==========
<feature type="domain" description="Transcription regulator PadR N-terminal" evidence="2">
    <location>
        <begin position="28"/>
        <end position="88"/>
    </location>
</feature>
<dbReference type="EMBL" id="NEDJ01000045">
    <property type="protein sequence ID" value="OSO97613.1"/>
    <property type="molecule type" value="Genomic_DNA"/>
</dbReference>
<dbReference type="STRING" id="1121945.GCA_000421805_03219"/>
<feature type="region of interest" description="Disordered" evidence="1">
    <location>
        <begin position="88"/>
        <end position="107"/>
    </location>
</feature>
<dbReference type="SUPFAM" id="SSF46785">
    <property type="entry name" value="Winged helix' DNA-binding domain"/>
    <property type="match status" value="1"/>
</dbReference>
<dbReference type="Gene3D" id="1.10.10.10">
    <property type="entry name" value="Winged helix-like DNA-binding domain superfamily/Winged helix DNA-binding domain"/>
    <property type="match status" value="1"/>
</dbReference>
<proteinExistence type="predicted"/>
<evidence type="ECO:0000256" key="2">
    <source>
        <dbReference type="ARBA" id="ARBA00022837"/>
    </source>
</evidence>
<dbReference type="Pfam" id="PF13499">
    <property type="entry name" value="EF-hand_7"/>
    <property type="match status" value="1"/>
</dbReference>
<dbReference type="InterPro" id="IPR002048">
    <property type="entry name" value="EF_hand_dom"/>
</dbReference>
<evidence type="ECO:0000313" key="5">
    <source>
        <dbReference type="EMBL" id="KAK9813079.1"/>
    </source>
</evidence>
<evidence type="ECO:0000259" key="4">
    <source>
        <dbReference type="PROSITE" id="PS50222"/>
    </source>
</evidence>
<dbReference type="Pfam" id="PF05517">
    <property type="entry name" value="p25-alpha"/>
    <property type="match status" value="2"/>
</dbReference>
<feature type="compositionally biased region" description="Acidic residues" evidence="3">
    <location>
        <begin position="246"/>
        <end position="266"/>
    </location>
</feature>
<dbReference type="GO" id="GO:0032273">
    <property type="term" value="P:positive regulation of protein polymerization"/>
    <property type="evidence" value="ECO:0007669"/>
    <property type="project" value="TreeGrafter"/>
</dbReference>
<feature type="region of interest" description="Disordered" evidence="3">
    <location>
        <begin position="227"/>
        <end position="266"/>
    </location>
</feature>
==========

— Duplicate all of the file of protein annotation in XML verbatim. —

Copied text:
<feature type="domain" description="Transcription regulator PadR N-terminal" evidence="2">
    <location>
        <begin position="28"/>
        <end position="88"/>
    </location>
</feature>
<dbReference type="EMBL" id="NEDJ01000045">
    <property type="protein sequence ID" value="OSO97613.1"/>
    <property type="molecule type" value="Genomic_DNA"/>
</dbReference>
<dbReference type="STRING" id="1121945.GCA_000421805_03219"/>
<feature type="region of interest" description="Disordered" evidence="1">
    <location>
        <begin position="88"/>
        <end position="107"/>
    </location>
</feature>
<dbReference type="SUPFAM" id="SSF46785">
    <property type="entry name" value="Winged helix' DNA-binding domain"/>
    <property type="match status" value="1"/>
</dbReference>
<dbReference type="Gene3D" id="1.10.10.10">
    <property type="entry name" value="Winged helix-like DNA-binding domain superfamily/Winged helix DNA-binding domain"/>
    <property type="match status" value="1"/>
</dbReference>
<proteinExistence type="predicted"/>
<evidence type="ECO:0000256" key="2">
    <source>
        <dbReference type="ARBA" id="ARBA00022837"/>
    </source>
</evidence>
<dbReference type="Pfam" id="PF13499">
    <property type="entry name" value="EF-hand_7"/>
    <property type="match status" value="1"/>
</dbReference>
<dbReference type="InterPro" id="IPR002048">
    <property type="entry name" value="EF_hand_dom"/>
</dbReference>
<evidence type="ECO:0000313" key="5">
    <source>
        <dbReference type="EMBL" id="KAK9813079.1"/>
    </source>
</evidence>
<evidence type="ECO:0000259" key="4">
    <source>
        <dbReference type="PROSITE" id="PS50222"/>
    </source>
</evidence>
<dbReference type="Pfam" id="PF05517">
    <property type="entry name" value="p25-alpha"/>
    <property type="match status" value="2"/>
</dbReference>
<feature type="compositionally biased region" description="Acidic residues" evidence="3">
    <location>
        <begin position="246"/>
        <end position="266"/>
    </location>
</feature>
<dbReference type="GO" id="GO:0032273">
    <property type="term" value="P:positive regulation of protein polymerization"/>
    <property type="evidence" value="ECO:0007669"/>
    <property type="project" value="TreeGrafter"/>
</dbReference>
<feature type="region of interest" description="Disordered" evidence="3">
    <location>
        <begin position="227"/>
        <end position="266"/>
    </location>
</feature>